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Author Topic: How is a research review compiled?  (Read 1997 times)

Offline cheryl j

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How is a research review compiled?
« on: 17/04/2012 17:16:25 »
Has anyone ever done a research review, and do you have any advice on doing it on the internet. I want to write a book on a topic, and would like to summarize in part of the book the most current scientific research related to it. I did a research review for a class 25 years ago, but that was pre-internet and involved digging through journals in the university library. Is there a better place to start than google? I want science journal articles, not popular media.
« Last Edit: 21/04/2012 08:18:50 by chris »


 

Offline RD

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Re: advice on doing a research review
« Reply #1 on: 17/04/2012 17:27:37 »
... I want science journal articles, not popular media.

http://scholar.google.com

http://scholar.google.co.uk/intl/en/scholar/refinesearch.html

To obtain a copy of the full journal article a fee is usually payable (~$30).



« Last Edit: 17/04/2012 17:33:47 by RD »
 

Offline cheryl j

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Re: advice on doing a research review
« Reply #2 on: 17/04/2012 21:55:32 »
Wow. Libraries were a good idea.
 

Offline RD

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Re: advice on doing a research review
« Reply #3 on: 17/04/2012 22:31:12 »
Wow. Libraries were a good idea.

A university library may enable you to get stuff for free ...

Quote
Check the library of a local college or university. Academic institutions, like colleges and universities, often subscribe to many scientific journals. Some of these libraries are free to the public. Contact the library, or look at their website, to see if you may use their resources and if they subscribe to the journals in which you're interested. Often, the library's catalog of holdings is online and publicly searchable.
http://www.sciencebuddies.org/science-fair-projects/top_science-fair_finding_scientific_papers.shtml
 

Offline CliffordK

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Re: advice on doing a research review
« Reply #4 on: 17/04/2012 23:05:25 »
I think some universities may automatically have subscriptions to some of these online services.  Otherwise, if the library doesn't have the article, they can get it for free via interlibrary loan.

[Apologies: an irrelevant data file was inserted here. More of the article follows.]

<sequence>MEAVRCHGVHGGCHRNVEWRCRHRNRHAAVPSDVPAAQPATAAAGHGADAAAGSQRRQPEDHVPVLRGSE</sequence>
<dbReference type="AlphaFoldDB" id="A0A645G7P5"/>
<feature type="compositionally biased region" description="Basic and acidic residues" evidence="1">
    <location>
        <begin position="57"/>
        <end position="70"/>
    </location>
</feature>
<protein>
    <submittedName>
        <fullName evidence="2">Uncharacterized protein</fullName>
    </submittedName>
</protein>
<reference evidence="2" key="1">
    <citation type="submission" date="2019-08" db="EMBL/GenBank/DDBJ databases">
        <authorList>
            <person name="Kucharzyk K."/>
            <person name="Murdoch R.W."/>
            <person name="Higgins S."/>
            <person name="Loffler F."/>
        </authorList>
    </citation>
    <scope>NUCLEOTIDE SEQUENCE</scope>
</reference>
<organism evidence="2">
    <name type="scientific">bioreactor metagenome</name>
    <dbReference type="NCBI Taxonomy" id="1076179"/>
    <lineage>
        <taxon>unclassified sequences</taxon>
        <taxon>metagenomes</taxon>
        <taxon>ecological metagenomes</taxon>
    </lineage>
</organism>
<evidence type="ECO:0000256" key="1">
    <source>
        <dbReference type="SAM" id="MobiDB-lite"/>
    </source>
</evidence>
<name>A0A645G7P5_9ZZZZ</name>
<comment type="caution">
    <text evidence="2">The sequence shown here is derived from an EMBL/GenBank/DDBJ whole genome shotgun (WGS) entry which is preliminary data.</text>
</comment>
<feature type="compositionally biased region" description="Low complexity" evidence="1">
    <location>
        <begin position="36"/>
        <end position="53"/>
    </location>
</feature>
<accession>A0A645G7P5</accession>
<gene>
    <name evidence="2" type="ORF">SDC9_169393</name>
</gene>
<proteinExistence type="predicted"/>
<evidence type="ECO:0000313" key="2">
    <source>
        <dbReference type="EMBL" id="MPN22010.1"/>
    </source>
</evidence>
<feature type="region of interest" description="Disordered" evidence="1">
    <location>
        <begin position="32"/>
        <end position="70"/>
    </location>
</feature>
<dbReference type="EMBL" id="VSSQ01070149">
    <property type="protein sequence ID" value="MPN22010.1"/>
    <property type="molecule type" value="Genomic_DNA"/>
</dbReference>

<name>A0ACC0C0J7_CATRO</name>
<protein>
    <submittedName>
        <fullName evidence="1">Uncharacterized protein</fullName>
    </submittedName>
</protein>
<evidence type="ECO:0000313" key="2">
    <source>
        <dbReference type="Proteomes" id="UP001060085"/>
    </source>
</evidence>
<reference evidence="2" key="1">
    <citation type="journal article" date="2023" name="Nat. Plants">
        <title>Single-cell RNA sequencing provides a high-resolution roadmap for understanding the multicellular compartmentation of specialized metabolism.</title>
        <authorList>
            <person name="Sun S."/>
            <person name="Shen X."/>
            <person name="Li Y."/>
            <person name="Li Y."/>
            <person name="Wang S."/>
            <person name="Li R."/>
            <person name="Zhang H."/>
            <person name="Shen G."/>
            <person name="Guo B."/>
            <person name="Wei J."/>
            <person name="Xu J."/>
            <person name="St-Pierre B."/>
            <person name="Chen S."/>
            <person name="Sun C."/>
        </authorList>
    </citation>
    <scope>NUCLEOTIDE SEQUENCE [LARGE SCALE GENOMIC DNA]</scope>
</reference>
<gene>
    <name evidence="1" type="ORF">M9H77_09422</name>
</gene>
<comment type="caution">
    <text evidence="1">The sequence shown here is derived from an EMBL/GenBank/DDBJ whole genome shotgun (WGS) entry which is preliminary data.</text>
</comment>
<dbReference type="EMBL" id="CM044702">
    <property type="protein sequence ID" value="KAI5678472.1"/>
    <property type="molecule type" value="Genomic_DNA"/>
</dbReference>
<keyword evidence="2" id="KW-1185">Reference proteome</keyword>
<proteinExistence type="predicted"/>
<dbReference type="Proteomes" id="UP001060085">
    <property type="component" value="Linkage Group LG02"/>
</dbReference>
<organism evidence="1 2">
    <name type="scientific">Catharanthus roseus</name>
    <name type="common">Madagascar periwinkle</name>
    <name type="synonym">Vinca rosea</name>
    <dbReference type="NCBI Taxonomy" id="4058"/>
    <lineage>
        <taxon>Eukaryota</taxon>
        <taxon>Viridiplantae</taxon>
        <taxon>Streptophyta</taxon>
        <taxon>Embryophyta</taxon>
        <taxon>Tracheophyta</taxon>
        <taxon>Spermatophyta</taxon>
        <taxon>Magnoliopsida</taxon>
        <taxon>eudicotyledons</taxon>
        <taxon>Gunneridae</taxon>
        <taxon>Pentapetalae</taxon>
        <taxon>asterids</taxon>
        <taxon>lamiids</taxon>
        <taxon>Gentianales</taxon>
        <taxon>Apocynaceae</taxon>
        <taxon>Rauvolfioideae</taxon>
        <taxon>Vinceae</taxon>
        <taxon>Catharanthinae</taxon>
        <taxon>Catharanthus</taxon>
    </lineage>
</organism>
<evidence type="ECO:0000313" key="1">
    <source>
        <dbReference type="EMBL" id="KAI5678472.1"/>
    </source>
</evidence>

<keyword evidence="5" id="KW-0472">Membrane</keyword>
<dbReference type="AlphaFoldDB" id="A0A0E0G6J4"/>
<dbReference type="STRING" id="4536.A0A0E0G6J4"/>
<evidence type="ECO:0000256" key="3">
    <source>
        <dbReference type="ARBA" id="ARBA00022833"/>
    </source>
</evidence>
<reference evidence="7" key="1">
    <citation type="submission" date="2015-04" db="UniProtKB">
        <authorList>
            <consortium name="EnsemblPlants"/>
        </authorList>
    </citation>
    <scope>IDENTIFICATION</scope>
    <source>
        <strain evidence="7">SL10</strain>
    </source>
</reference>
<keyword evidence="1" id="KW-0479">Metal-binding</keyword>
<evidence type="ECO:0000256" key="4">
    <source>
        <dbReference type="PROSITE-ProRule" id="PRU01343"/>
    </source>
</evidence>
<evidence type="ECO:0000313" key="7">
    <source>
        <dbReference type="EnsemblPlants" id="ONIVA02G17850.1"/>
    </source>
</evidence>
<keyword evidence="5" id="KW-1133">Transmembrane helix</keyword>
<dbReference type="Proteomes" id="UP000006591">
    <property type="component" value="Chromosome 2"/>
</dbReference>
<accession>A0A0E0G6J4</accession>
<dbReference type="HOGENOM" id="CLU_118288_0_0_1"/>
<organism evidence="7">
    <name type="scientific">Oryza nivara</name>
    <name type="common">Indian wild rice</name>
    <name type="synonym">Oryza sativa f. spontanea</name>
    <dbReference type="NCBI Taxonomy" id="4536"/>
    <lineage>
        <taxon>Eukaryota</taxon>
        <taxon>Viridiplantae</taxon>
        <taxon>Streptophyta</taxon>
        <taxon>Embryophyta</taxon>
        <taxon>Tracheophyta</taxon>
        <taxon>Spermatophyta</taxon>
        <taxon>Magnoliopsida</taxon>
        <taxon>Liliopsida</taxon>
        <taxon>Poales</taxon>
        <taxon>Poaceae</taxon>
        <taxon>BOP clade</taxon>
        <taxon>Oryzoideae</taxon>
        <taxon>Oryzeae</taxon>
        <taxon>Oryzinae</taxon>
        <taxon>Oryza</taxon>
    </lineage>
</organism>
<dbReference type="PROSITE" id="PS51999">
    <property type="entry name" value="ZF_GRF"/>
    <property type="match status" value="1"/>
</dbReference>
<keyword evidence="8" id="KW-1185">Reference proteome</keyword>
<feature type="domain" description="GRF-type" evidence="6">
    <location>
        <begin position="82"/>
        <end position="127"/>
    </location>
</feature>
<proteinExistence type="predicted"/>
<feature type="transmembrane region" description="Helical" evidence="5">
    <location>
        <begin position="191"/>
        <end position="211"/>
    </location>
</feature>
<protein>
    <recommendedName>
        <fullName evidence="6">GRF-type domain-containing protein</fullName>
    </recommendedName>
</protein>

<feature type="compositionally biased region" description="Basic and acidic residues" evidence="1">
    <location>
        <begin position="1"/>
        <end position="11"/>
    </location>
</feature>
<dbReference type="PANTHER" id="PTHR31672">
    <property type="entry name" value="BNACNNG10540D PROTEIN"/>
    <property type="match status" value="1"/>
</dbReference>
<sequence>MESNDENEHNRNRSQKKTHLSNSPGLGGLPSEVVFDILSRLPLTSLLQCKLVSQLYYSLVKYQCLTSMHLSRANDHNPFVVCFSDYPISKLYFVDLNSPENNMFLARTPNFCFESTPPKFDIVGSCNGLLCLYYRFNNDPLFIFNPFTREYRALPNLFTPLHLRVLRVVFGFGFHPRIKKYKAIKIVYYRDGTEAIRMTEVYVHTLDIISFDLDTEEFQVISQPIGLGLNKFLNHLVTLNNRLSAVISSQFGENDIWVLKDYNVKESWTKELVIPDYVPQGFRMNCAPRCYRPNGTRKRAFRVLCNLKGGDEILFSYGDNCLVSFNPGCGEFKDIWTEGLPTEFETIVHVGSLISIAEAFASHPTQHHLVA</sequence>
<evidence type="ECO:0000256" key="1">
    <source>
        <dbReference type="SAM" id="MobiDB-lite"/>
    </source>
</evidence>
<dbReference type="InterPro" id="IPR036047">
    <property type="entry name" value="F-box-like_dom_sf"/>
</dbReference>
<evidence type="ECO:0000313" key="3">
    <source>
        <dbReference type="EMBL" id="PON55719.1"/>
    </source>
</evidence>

Offline cheryl j

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Re: advice on doing a research review
« Reply #5 on: 18/04/2012 02:40:14 »
well, that's kind of the problem - I'm no longer close to any major university. Thanks, though.
 

Offline graham.d

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Re: advice on doing a research review
« Reply #6 on: 18/04/2012 08:46:22 »
I don't know what field you are researching Cheryl, but if there is a suitable "society" you can join, you may be able to get the journal subscriptions heavily discounted and they may also provide back copies on CD or DVD at low cost or even free. This is better than paper copies because you can search faster. In electronics the IEEE runs such a service though there are numerous societies within the IEEE and you have to pick out the relevent ones (the paper you want is always in another societies journal, but that's Murphy's Law).
 

Offline imatfaal

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Re: advice on doing a research review
« Reply #7 on: 18/04/2012 10:30:24 »
well, that's kind of the problem - I'm no longer close to any major university. Thanks, though.

Last time I wrote a paper I managed to sign up for a short correspondence diploma course through one of the smaller colleges in London - the diploma was crap, but it got me an "athens sign on"  which gave me westlaw and lexis-nexis access (which would have cost around 5000 quid).  Even my master's cost me less than the cost of the access that it granted me.  Once you have athens (I think they uused athens in the states as well - if not dunno what US system is called) you can read the vast majority of the journals in your subject area and a decent proportion of those in other areas - and this is ALL online.

might be worth investigating if you are serious about writing
 

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Re: advice on doing a research review
« Reply #7 on: 18/04/2012 10:30:24 »

 

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